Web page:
Last weekend many people will have watched the BBC coverage of the Virgin Money London marathon. Whilst nobody can fail to be impressed by the achievement of covering 26.2 miles around the streets of London, it can be easy as a bystander not to appreciate the achievement that it is simply to reach the starting line in the first place.
On Sunday the 26th of June around 2,000 runners will line up for the Hudgell Solicitors Humber Half marathon. You may have passed the first barrier – making the decision to go for it and entering the race. Making a commitment to train for a race can be as difficult as the training itself, so well done if you’ve taken that first step! The next bit will take more commitment, drive and support from those around you, but I guarantee it will be worth it for the sense of achievement. Running a half marathon requires preparation, there are very few people who could simply turn up and run! In this blog I will be presenting a few helpful tips to get you to both the start and finish lines.
1, Have an aim
If this your first half marathon completing it will be a great achievement in itself, don’t set yourself an unachievable goal as this will only dishearten you on the way. With 12 weeks to go until the 26th most runners should be in a position to cover the 13.2 miles, although those with a very low mileage at present level may benefit from aiming to run/walk the distance.
Those who have completed a ½ marathon in the past may have a more time-based aim this is great but once again try and be realistic, it is a good idea to give yourself a time range to aim for. For example 2hrs- Good – 1:55 Great and 1:50 out of this world, and if you miss out on all these times there’s always another race! If you do have a timed based aim then a plan (see below) with speed work sessions in it is a must.
2, Get yourself a plan which is suitable for your aims and ability (but don’t be afraid to adjust it!)
You will have much more chance of effectively training for the Humber Half if you have a written training plan which can be stuck up on your fridge and ticked off as you go.
Many websites have generic training plans which can be used, or alternatively, many local clubs have coaches who will be happy to assist and write a plan for their members. There are now 12 weeks to go until the race which will be about right for many programs. Make sure you choose a plan which is suitable for your current level of fitness, choosing a plan which is unrealistic may only lead to disappointment and injury.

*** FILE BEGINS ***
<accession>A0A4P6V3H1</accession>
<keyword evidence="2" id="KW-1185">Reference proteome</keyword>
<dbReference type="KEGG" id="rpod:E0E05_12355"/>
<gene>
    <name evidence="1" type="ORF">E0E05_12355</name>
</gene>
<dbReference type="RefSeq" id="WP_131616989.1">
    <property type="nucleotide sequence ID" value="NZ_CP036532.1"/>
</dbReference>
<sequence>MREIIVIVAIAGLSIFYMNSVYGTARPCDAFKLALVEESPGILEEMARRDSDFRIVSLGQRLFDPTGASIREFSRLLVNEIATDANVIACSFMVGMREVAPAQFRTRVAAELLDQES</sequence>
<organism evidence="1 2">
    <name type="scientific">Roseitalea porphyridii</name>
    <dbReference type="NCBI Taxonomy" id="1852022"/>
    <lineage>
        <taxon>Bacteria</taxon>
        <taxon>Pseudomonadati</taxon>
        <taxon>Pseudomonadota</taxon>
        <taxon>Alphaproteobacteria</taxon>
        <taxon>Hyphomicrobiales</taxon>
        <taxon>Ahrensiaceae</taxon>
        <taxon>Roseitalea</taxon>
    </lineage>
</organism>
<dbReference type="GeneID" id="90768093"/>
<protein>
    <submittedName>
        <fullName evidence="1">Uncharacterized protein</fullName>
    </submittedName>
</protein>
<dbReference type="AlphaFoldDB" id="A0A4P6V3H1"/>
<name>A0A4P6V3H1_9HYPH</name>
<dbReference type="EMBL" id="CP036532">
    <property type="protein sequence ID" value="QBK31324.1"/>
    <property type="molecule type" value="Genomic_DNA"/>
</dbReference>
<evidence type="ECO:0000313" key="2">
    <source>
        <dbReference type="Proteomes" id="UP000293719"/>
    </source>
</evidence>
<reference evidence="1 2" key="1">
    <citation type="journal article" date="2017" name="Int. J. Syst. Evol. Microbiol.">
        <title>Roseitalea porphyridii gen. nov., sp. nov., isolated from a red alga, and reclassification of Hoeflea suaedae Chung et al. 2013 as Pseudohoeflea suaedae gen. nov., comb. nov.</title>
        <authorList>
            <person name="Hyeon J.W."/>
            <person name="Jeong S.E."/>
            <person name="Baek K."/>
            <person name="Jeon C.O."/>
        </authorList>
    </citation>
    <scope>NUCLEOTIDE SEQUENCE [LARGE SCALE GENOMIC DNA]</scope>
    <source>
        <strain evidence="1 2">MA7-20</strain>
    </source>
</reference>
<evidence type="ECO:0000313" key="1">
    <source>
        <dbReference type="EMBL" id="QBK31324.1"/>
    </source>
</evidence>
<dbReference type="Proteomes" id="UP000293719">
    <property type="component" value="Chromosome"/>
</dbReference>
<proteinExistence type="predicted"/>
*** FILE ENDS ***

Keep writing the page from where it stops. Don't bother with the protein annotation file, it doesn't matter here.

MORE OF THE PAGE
Once you have a plan, don’t be afraid to adjust it if you need to. Unfortunately very few of us will be able to train like the elites. Other external factors often crop up and get in the way of the best-laid plans, although you can keep these to a minimum by careful planning – sometimes they are unavoidable. If you can complete 90% of the runs on your plan you will be in a good position on the start line.
Remember, the Humber half is a relatively hilly course. Whilst a generic training plan may not specify, it is always a good idea to do some of your training runs on routes which have a similar undulation to the race which you are training for.
3, Find a training partner (who is as committed as you!)
Finding a like-minded individual to run with is a great way of keeping you motivated through the next 12 weeks. A good training partner will help you get out of the door to do those runs when you aren’t feeling 100% and will help you get through those harder runs when things aren’t going as well as you would like.
4, Join a club
There are plenty of running clubs within Hull and the East Riding who cater for all levels of runners. If you join one of these clubs you will have many experienced runners around you who will be able to offer you help, advice and support. By joining a club and paying an affiliation fee to UK athletics you will also be eligible for discounted entry to other road races. (See below for a list of clubs)
5, Get the right trainers.
If this is going to be your first half marathon it is likely that you will be increasing the amount of running which you will be doing on a weekly basis. With this increase in mileage, there is also an increased risk of injury. One way of reducing this risk is to get yourself kitted out in the correct trainers. There are a number of shops in Hull which offer gait analysis to help you make that choice.
Fitmums and Friends – Clubs in Cottingham, East Hull, Hedon, Beverley, Boothferry and Dearne Valley
City of Hull Athletic Club
West Hull Ladies
East Hull Harriers
Beverley Athletic Club
Kingston Upon Hull Athletic Club
White City Road Running Club
Hull Springhead Harriers Athletic Club
West Hull Ladies
Neil Thompson – Coach in Running Fitness (CIRF)
Fitmums & Friends